Couldn't see it, couldn't listen to it, so here's Sekou Smith from Orlando:
On the Hawks offense and pace:
In the brief moments that the Hawks did get up and down the floor Monday night, they showed that they can thrive with an up-tempo style.Both teams had over 102 possessions, so the game was played about 5% faster than the average Golden State Warriors (97.6 poss/48, #1 in the NBA) game last year. I'm sure that at pre-season intensity it didn't seem that fast but there were a lot of possessions for a game between teams that averaged fewer than 89 possessions per game last season.
They didn't run nearly as much as they wanted to, though. And they certainly didn't run as much as they needed to against a team like Orlando, with All-Star center Dwight Howard controlling the paint on both ends of the floor.
...the Hawks weren't as effective in the half court as they were when running, employing their new run-whenever-you-can approach for the first time in a game situation.
They ran their way to brief leads in the first quarter (19-13) and third quarter (62-58), but played catch up for most of the night because they couldn't maintain a frantic enough pace.
Woodson was still barking at his team to "keep running" in the fourth quarter, to no avail at those times when the Hawks' bodies didn't agree with the orders.
On pulling out the win:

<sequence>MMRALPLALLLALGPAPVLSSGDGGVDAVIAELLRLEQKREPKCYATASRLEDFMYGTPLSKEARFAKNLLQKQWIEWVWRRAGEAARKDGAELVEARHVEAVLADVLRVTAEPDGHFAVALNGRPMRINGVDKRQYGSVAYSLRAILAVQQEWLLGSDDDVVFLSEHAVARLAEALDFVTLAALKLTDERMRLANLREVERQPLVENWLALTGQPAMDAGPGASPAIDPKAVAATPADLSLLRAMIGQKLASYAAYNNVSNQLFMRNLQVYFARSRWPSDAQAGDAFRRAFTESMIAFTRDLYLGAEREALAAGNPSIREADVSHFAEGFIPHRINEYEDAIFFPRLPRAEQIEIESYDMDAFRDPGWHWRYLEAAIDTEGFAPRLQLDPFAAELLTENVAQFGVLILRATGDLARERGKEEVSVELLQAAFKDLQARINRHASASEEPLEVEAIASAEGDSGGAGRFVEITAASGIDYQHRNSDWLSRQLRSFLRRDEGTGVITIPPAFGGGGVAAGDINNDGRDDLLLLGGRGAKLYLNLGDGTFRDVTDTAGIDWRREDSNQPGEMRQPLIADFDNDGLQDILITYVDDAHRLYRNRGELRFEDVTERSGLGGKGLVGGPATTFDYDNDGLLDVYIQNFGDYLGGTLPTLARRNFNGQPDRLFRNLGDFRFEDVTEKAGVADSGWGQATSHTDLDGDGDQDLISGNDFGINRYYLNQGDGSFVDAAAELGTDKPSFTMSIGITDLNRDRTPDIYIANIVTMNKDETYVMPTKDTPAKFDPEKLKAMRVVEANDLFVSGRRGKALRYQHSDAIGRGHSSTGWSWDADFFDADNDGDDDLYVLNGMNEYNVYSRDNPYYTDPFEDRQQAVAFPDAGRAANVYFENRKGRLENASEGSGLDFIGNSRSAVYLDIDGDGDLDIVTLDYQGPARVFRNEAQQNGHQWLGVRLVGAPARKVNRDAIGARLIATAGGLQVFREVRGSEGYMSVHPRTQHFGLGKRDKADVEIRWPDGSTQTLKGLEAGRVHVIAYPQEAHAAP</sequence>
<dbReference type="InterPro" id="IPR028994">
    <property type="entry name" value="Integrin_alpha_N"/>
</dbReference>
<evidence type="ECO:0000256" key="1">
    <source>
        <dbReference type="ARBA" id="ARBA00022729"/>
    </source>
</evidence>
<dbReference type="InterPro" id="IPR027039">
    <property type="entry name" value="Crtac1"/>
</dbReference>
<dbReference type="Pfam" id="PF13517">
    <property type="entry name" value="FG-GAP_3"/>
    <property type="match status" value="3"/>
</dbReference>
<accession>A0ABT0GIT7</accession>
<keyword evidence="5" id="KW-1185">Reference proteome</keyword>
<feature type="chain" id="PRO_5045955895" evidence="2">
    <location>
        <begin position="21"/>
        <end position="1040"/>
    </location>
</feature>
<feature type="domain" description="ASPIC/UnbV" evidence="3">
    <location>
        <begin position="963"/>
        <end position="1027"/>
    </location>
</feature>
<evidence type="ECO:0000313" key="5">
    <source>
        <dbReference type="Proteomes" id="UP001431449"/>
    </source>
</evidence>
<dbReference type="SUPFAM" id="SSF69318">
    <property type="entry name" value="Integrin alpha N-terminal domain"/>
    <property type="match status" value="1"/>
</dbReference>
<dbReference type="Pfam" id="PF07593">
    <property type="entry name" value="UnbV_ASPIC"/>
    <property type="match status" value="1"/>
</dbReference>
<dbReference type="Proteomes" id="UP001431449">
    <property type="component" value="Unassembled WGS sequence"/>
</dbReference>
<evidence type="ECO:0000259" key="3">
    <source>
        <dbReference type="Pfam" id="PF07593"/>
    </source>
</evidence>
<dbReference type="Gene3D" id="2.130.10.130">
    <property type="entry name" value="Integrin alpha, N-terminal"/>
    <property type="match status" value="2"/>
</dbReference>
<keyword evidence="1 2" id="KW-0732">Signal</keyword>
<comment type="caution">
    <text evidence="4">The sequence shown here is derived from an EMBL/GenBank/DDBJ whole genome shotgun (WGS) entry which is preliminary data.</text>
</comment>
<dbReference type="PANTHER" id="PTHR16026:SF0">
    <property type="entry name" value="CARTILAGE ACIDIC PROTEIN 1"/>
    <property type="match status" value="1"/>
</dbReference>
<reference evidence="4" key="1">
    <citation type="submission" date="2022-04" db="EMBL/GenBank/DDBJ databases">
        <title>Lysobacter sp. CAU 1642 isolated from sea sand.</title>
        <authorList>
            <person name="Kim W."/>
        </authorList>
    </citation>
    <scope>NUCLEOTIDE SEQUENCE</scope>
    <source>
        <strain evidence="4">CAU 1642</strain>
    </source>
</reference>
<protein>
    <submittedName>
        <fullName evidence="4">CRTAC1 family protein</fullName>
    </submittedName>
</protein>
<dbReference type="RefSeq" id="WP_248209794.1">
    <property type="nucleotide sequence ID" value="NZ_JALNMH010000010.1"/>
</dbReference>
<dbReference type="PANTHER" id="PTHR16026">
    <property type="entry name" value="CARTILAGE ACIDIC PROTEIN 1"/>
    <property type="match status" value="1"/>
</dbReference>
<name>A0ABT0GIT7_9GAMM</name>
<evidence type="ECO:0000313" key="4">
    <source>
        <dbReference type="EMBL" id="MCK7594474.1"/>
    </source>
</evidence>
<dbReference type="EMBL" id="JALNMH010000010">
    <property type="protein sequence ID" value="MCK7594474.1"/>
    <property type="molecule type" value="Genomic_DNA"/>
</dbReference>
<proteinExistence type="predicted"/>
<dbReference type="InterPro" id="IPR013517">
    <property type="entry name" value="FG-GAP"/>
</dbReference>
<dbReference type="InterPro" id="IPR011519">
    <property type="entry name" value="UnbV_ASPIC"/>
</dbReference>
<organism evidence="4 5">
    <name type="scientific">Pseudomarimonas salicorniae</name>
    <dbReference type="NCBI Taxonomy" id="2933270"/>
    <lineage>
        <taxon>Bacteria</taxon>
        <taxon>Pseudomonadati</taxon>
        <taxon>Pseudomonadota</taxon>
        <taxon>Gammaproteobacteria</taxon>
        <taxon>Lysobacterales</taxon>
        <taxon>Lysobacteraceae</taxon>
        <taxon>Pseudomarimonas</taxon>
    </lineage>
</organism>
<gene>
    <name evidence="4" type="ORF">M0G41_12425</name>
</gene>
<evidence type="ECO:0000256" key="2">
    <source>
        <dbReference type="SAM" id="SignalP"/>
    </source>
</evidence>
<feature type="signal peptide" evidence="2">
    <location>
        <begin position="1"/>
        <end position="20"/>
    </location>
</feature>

Rookie point guard Acie Law's driving layup with 25.1 seconds to play proved to be the difference. That play came after Law threw a pass away on the baseline but got back on defense, stole the ball and drove the length of the floor.On Dwight Howard:
"I just messed up and that's no time to hang your head," Law said. "You just have to go back on the other end and make up for it. And that's what we did and we were able to get the win, too."
Their victory was aided greatly when Howard sat on the bench resting for the final six minutes of the game.Up next, the Hawks travel to Miami to play the Heat (103-86 losers to the Pistons last night) on Wednesday night.
Making matters worse for the rest of the league is that Howard has evolved from the dunk-happy monster he's been the past three seasons. Now he's added a face-up jump shot and some up and under post moves to a physical repertoire matched by barely a handful of players in the NBA.
Howard finished the night with 30 points, 11 rebounds, four blocks and also cleaned up whatever messes he could for a Magic team adjusting to playing without veteran leader Grant Hill, who left in the offseason for Phoenix.